The problem with your file is not that it has an unknown iXML chunk. iXML chunks, or any other chunks, are fine and that's what --keep-foreign-metadata is for.

The problem with your file is that the chunk is stored incorrectly. The standard for RIFF says that if the size of the data in the chunk is odd then it needs a pad-byte to make it even. The iXML chunk in your file is missing that byte:
Code: [Select]
00034390  20 20 20 20 20 20 20 69  58 54 43 14 00 00 00 00  |       iXTC.....|
You see that the next chunk after "iXML" starts at odd position. That makes it an invalid RIFF file. Insert a byte there:
Code: [Select]
00034390  20 20 20 20 20 20 20 00  69 58 54 43 14 00 00 00  |       .iXTC....|
and it will make it less invalid RIFF file (in attachment). The size in the RIFF chunk is still/now wrong, 213'931 instead of 213'932, but apparently that's something flac can deal with:
Code: [Select]
]$ flac -f --keep-foreign-metadata metacorder.fix.wav
NOTE: --keep-foreign-metadata is a new feature; make sure to test the output file before deleting the original.

flac 1.4.3
Copyright (C) 2000-2009  Josh Coalson, 2011-2023  Xiph.Org Foundation
flac comes with ABSOLUTELY NO WARRANTY.  This is free software, and you are
welcome to redistribute it under certain conditions.  Type `flac' for details.

WARNING: RIFF chunk size of file metacorder.fix.wav does not agree with filesize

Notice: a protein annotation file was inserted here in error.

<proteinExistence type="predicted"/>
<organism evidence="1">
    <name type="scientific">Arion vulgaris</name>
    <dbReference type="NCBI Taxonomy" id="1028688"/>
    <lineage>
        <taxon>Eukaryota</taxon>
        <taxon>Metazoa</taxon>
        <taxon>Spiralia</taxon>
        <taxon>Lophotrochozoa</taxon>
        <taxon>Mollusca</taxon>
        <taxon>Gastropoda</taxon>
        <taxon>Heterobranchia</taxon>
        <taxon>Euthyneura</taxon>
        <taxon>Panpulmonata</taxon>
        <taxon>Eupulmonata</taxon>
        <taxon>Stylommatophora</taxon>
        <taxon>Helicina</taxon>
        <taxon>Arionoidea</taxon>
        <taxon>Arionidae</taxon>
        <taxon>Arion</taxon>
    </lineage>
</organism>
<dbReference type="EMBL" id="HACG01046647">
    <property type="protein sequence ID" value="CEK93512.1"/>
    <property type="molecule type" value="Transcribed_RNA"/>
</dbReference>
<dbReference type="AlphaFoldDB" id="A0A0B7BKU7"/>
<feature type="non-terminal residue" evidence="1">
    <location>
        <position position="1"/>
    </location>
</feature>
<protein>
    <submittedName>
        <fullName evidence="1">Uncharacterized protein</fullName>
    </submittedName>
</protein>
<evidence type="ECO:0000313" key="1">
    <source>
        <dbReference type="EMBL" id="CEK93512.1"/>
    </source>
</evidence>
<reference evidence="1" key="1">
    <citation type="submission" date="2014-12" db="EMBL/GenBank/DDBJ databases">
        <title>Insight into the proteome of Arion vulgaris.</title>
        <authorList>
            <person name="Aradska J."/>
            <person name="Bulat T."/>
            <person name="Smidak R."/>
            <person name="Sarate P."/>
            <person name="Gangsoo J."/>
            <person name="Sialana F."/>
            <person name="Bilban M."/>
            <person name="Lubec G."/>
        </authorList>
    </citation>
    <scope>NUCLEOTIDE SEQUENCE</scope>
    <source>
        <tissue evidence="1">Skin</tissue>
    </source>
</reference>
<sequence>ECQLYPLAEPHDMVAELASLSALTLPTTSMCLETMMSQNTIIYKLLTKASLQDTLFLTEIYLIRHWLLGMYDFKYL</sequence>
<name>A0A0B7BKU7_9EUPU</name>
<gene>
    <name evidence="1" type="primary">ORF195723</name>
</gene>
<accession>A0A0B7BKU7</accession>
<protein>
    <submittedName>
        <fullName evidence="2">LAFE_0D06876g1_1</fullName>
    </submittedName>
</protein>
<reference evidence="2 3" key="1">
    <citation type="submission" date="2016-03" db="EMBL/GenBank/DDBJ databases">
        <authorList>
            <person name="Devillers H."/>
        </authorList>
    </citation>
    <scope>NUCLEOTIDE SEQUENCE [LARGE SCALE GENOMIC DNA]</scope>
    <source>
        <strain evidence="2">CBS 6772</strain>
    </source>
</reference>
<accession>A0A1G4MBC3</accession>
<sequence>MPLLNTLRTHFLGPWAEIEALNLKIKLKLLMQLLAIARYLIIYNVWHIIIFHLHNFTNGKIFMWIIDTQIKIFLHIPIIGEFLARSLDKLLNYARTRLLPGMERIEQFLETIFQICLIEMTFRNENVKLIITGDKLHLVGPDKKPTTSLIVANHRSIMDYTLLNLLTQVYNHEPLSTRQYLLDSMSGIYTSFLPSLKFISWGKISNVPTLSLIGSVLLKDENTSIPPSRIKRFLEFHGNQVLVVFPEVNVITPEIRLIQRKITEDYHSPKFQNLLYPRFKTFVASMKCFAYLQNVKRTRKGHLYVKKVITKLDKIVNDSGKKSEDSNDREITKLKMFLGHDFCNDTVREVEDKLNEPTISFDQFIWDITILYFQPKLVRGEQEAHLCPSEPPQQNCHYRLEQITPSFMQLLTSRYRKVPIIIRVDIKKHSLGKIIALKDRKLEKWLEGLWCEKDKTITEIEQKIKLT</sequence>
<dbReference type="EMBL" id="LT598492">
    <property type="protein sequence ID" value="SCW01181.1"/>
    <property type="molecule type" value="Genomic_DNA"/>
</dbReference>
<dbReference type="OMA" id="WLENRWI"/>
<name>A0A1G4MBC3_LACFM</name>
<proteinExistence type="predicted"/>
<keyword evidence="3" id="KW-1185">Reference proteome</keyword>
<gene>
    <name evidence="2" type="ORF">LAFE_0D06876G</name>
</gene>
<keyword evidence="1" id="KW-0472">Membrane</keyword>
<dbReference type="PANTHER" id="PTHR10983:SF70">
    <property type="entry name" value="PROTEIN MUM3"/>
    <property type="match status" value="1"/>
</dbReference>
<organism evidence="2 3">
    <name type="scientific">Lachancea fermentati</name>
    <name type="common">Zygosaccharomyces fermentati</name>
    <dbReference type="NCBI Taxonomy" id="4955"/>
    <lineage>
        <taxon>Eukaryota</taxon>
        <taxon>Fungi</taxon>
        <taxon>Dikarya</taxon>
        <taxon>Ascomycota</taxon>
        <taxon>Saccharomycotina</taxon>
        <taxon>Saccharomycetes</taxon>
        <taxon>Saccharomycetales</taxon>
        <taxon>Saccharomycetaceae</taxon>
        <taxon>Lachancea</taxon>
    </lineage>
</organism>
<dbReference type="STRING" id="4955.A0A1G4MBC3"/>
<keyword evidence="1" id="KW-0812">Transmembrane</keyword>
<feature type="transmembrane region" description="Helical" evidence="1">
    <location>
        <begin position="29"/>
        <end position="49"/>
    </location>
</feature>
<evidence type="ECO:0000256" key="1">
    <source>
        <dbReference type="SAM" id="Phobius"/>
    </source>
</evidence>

metacorder.fix.wav: wrote 37970 bytes, ratio=0.181

Or the will to progress gave way to laziness?
To you it would be progress, to others it would be regression.

Re: Reasonable handling of non-compliant source files in lossless audio compressors

Reply #20
You seem to have a problem with FLAC not storing foreign metadata by default.

To you it would be progress, to others it would be regression.

Me? I had problems in my youth, and now, following Jack Ma's advice, I am concerned with what is of interest to a wider range of users. So I report not my problems so much as I report missed opportunities to make tools better overall. It is quite common to miss such things due to resting on your laurels, déformation professionnelle and the echo chamber. In this case, if the competitors such as WavPack, Monkey Audio and TAK proved that it is possible to become even more lossless by storing not only the audio, but also the accompanying data without warnings and errors, then why not go this route? Tell me about the obstacles, if any, as I don't see how this can be a regression.

Look, MP3 encoder Helix, which processed 16-bit yesterday, now supports up to 32-bit floating-point and Unicode.


First of all, can you please stop hijacking threads? Second, can you please stop calling developers lazy?

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Re: Reasonable handling of non-compliant source files in lossless audio compressors

Reply #21
First, there is a difference between necromancing the relevant thread that is old - and just picking one that happens to be about the same software.

As for software ... there are different tools for different uses.

In this case, if the competitors such as WavPack, Monkey Audio and TAK proved that it is possible to become even more lossless by storing not only the audio, but also the accompanying data without warnings and errors, then why not go this route?
Because well, after twenty-something years of both WavPack, Monkey's and FLAC, there hasn't been enough need for FLAC to do that job? Proof: FLAC has become the most dominant lossless format still.